At a minimum, a useful roadmap addresses these four themes:

  1. Finance talent and knowledge: What is required to achieve the finance function’s vision? Does the function need new skills or simply to retain its high performers?

  2. Finance process and policy: Do current processes and controls need to be broken to achieve the vision? If so, which ones and how? For example, does transactional efficiency need to be sacrificed to support higher-value judgment decisions?

  3. Finance technology and data: What IT changes are needed to succeed? Does finance need to break down data silos to access new data or find new tools to improve the delivery of management reports?

  4. Finance decision support: What are the roles of finance’s business partners? Does finance have to provide more accurate, timely reporting to existing constituents, or do new relationships need to be formed to accomplish the vision?

Identify potential functional risks

Meeting finance’s objectives is contingent on identifying, and addressing, risks in a timely manner. While risks to the CFO’s vision can vary greatly, keep these common ones foremost in mind:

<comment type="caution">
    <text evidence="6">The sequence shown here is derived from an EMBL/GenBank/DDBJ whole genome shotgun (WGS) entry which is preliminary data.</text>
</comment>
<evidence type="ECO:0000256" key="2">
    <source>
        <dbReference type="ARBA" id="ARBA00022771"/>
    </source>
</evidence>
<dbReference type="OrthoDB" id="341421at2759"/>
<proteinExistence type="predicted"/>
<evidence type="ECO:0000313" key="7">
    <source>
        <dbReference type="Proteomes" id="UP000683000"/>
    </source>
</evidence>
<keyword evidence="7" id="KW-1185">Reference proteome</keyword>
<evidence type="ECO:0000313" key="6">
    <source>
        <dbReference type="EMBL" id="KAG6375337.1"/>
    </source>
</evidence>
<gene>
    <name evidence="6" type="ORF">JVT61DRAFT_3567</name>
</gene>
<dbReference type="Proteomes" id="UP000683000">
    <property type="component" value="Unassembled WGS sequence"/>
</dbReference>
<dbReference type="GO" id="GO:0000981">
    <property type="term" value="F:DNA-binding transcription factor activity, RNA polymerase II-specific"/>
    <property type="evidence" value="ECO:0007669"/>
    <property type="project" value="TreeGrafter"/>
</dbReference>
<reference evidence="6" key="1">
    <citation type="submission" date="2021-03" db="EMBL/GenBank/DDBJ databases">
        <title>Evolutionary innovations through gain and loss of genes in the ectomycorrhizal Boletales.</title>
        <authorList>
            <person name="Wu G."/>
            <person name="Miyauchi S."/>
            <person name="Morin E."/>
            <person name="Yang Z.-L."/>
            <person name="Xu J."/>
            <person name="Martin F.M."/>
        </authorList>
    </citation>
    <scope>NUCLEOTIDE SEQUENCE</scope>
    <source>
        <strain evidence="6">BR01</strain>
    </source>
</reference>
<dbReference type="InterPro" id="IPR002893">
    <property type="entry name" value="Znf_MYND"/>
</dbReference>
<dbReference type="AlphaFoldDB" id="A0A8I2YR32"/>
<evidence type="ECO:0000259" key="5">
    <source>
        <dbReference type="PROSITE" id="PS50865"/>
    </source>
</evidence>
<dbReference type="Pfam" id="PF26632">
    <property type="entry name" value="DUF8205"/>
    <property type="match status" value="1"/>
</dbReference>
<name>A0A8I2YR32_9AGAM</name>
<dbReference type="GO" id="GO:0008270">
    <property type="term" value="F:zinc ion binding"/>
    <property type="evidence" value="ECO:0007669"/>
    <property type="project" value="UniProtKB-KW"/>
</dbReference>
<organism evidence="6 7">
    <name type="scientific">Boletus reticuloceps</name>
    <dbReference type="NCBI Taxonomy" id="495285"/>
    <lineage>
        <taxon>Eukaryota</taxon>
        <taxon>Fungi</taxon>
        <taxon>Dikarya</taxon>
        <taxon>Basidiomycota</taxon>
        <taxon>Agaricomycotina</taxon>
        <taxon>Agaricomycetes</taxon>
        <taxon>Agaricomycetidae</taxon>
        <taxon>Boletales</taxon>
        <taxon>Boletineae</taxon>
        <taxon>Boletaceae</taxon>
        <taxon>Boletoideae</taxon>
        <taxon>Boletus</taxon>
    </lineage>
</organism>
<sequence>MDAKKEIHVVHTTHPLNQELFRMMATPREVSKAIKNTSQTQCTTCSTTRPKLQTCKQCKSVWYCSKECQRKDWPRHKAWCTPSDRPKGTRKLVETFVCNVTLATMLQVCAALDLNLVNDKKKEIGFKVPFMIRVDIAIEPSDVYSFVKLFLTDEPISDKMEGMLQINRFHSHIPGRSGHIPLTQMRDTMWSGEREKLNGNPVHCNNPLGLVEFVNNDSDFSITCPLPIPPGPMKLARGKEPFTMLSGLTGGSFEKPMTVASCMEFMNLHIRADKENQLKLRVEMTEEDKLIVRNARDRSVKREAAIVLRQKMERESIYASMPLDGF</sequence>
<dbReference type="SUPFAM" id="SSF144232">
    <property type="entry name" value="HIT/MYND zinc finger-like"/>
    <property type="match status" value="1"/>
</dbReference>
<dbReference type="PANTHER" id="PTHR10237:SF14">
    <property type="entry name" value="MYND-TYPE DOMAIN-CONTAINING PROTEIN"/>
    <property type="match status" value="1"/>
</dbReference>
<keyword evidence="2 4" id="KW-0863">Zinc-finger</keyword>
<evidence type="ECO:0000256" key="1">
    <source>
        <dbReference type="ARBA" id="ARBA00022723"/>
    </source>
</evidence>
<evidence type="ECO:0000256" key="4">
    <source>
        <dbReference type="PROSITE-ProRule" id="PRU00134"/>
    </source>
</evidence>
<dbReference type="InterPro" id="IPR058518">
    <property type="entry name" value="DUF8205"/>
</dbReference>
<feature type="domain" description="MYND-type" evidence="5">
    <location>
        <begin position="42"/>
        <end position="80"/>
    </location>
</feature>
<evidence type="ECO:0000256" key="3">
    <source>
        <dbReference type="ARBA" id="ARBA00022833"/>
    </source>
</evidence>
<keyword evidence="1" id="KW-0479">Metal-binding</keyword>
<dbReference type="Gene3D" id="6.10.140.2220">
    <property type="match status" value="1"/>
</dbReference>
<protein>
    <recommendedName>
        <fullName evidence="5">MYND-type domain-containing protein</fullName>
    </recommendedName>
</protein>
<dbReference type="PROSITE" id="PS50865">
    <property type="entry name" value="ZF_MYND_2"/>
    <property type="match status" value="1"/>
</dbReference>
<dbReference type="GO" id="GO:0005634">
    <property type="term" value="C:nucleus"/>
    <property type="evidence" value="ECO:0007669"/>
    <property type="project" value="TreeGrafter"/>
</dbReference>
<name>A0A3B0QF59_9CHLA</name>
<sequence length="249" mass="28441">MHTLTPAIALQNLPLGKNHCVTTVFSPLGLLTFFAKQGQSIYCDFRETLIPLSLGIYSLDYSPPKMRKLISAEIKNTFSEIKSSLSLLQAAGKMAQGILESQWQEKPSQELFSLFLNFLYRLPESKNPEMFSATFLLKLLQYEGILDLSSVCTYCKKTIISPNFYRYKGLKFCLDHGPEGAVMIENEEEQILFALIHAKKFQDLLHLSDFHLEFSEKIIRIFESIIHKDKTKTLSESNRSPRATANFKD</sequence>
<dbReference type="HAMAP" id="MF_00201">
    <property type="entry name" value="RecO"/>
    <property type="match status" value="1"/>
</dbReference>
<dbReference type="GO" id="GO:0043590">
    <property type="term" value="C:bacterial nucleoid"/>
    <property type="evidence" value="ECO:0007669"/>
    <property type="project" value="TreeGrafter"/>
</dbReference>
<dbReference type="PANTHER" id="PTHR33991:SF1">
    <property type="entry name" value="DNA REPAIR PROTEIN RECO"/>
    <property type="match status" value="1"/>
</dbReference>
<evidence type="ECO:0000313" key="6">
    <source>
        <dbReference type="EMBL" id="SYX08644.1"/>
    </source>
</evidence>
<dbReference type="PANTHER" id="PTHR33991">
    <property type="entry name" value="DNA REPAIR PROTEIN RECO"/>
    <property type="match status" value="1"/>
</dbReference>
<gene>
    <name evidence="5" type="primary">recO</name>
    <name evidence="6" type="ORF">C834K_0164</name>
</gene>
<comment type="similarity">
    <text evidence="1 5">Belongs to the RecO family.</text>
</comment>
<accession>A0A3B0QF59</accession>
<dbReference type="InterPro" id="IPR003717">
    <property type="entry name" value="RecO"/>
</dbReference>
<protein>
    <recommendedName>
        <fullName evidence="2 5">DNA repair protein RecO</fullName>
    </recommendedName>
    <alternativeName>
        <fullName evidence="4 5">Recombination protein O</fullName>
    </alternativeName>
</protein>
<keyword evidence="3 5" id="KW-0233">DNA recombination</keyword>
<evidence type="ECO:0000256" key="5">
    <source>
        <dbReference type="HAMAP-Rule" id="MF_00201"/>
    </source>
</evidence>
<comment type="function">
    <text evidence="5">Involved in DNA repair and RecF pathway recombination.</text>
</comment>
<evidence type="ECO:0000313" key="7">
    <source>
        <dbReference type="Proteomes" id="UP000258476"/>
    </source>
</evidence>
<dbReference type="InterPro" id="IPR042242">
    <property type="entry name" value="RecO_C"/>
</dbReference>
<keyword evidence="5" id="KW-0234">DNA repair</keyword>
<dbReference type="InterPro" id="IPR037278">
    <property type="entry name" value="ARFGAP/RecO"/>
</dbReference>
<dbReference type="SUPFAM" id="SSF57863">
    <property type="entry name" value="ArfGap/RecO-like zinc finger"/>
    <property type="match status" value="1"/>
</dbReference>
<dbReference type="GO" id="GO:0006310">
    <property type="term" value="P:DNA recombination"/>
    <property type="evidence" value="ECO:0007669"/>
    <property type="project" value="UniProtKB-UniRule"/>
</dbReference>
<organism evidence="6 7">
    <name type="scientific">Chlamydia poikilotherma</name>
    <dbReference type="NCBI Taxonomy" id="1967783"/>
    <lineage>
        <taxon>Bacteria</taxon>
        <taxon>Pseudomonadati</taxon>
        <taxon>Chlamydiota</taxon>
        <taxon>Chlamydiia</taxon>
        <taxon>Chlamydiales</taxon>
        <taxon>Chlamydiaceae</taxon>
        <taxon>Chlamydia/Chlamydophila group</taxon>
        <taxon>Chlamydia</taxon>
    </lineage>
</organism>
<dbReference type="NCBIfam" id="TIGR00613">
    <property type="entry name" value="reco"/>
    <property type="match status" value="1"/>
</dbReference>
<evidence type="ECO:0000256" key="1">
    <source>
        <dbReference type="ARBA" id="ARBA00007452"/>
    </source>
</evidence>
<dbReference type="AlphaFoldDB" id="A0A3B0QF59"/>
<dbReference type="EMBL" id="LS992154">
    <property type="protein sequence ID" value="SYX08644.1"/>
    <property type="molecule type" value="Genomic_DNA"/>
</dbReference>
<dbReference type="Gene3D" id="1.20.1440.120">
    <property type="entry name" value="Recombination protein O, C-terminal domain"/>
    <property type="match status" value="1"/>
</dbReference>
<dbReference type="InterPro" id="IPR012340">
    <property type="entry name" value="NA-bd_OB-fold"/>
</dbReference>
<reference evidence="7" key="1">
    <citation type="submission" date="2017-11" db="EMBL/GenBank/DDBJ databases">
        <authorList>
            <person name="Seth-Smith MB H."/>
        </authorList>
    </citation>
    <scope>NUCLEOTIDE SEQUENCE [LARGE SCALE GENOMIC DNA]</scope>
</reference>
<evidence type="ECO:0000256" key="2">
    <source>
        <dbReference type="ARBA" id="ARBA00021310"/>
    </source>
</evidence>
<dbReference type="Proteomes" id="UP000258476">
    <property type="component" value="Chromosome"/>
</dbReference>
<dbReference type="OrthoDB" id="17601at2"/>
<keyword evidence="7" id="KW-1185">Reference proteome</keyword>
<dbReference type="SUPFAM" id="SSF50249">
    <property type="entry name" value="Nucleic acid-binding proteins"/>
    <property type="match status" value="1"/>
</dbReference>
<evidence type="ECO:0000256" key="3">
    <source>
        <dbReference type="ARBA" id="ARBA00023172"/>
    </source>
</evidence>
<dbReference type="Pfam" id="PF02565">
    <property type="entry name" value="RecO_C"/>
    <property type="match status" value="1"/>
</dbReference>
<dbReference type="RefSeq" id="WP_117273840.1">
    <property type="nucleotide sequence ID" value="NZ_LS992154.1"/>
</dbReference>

• New business requirements

  • Cost and efficiency demands

  • Technological disruption

  • Governance and risk

Measure improvement

The new CFO should support the vision with a set of aspirational but realistic performance targets, and KPIs to measure them. Set a combination of functional efficiency and effectiveness targets that, when executed well, drive the desired outcomes.

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Frequently asked questions

The new CFO checklist includes:

  • Mastering the role and managing key relationships
  • Defining a vision for the function
  • Focusing on critical activities
  • Assessing staff capabilities

Great CFOs encourage behaviors required to drive profitable growth and deliver on their CEO’s expectations for financial performance.

CFOs must focus on how to:

  • Lead finance transformation and organizational change initiatives
  • Develop and refine the data and analytics strategy
  • Align spend to growth
  • Improve finance staff engagement
  • Define finance's technology strategy and roadmap

To be effective today, CFOs must focus their time and energy on initiatives that will deliver impact on critical strategies, such as improving the returns from digital bets for the organization and digitalizing the finance function itself.​

Drive stronger performance on your mission-critical priorities.